About: Affine transformation is a(n) research topic. Over the lifetime, 23531 publication(s) have been published within this topic receiving 434668 citation(s). The topic is also known as: Affine map.
Papers published on a yearly basis
••21 Jun 1994
TL;DR: A feature selection criterion that is optimal by construction because it is based on how the tracker works, and a feature monitoring method that can detect occlusions, disocclusions, and features that do not correspond to points in the world are proposed.
Abstract: No feature-based vision system can work unless good features can be identified and tracked from frame to frame. Although tracking itself is by and large a solved problem, selecting features that can be tracked well and correspond to physical points in the world is still hard. We propose a feature selection criterion that is optimal by construction because it is based on how the tracker works, and a feature monitoring method that can detect occlusions, disocclusions, and features that do not correspond to points in the world. These methods are based on a new tracking algorithm that extends previous Newton-Raphson style search methods to work under affine image transformations. We test performance with several simulations and experiments. >
TL;DR: The results clearly indicate that the proposed nonrigid registration algorithm is much better able to recover the motion and deformation of the breast than rigid or affine registration algorithms.
Abstract: In this paper the authors present a new approach for the nonrigid registration of contrast-enhanced breast MRI. A hierarchical transformation model of the motion of the breast has been developed. The global motion of the breast is modeled by an affine transformation while the local breast motion is described by a free-form deformation (FFD) based on B-splines. Normalized mutual information is used as a voxel-based similarity measure which is insensitive to intensity changes as a result of the contrast enhancement. Registration is achieved by minimizing a cost function, which represents a combination of the cost associated with the smoothness of the transformation and the cost associated with the image similarity. The algorithm has been applied to the fully automated registration of three-dimensional (3-D) breast MRI in volunteers and patients. In particular, the authors have compared the results of the proposed nonrigid registration algorithm to those obtained using rigid and affine registration techniques. The results clearly indicate that the nonrigid registration algorithm is much better able to recover the motion and deformation of the breast than rigid or affine registration algorithms.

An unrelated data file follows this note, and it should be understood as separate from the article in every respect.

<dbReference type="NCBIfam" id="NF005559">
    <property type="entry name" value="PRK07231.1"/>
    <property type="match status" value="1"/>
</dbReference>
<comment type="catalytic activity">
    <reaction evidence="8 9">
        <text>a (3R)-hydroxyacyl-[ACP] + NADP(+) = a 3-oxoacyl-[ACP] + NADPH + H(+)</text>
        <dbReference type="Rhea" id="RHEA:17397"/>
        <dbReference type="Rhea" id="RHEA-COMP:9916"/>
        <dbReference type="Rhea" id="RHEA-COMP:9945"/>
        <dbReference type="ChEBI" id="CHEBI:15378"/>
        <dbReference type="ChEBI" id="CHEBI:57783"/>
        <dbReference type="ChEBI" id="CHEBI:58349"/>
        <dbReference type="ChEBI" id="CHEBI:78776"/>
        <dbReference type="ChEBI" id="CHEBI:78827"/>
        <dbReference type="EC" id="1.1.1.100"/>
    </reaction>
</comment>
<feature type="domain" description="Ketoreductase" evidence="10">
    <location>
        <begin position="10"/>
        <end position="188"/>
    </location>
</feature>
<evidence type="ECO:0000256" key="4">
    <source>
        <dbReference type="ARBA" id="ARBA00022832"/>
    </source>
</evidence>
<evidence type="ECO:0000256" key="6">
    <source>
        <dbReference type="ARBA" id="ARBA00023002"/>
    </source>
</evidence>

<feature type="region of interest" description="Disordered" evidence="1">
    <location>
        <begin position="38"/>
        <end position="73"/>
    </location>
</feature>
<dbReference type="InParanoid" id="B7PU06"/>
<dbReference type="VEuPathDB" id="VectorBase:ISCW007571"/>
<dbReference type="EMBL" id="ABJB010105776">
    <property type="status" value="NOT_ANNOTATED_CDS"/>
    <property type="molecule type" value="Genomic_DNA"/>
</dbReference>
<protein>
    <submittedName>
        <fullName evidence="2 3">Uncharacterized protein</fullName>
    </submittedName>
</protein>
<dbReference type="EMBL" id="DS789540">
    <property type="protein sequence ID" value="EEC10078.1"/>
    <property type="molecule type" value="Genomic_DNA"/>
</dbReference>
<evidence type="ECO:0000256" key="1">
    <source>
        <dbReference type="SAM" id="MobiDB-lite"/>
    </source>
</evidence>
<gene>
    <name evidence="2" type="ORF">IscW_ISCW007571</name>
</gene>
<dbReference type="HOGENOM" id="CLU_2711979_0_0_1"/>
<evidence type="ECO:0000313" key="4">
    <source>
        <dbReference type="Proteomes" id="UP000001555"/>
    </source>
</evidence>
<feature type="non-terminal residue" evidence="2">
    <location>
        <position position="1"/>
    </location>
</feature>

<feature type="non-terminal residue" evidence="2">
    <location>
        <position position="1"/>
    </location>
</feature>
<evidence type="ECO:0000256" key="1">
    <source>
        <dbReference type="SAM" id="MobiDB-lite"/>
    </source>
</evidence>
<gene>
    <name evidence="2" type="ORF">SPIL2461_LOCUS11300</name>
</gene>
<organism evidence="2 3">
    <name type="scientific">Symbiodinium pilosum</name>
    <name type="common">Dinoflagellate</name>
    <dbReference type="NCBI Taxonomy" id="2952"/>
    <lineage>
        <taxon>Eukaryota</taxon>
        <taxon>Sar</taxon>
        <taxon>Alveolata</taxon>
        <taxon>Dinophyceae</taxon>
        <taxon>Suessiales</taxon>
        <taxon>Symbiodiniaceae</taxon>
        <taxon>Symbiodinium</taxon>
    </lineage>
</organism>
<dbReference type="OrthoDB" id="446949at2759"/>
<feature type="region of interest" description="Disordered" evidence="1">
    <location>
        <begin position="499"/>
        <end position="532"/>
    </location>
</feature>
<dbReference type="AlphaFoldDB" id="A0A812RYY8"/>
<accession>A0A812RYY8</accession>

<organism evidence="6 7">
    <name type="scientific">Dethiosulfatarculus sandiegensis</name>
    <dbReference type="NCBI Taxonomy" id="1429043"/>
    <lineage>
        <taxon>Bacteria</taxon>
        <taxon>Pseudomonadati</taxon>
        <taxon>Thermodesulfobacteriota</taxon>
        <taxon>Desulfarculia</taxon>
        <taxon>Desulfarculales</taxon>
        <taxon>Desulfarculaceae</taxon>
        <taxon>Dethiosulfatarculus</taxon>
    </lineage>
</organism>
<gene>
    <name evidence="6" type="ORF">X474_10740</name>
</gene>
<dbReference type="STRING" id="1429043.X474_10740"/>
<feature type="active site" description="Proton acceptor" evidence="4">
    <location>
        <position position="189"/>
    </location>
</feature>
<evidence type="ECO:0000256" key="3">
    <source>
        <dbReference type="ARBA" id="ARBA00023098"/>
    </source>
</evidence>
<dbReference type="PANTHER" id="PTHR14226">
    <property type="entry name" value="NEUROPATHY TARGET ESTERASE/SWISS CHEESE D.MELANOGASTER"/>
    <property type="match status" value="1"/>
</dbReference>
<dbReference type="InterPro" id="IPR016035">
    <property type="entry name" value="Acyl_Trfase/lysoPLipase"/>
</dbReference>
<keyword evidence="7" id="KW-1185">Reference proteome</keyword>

01 Nov 1993
TL;DR: A modification to the matching pursuit algorithm of Mallat and Zhang (1992) that maintains full backward orthogonality of the residual at every step and thereby leads to improved convergence is proposed.
Abstract: We describe a recursive algorithm to compute representations of functions with respect to nonorthogonal and possibly overcomplete dictionaries of elementary building blocks e.g. affine (wavelet) frames. We propose a modification to the matching pursuit algorithm of Mallat and Zhang (1992) that maintains full backward orthogonality of the residual (error) at every step and thereby leads to improved convergence. We refer to this modified algorithm as orthogonal matching pursuit (OMP). It is shown that all additional computation required for the OMP algorithm may be performed recursively. >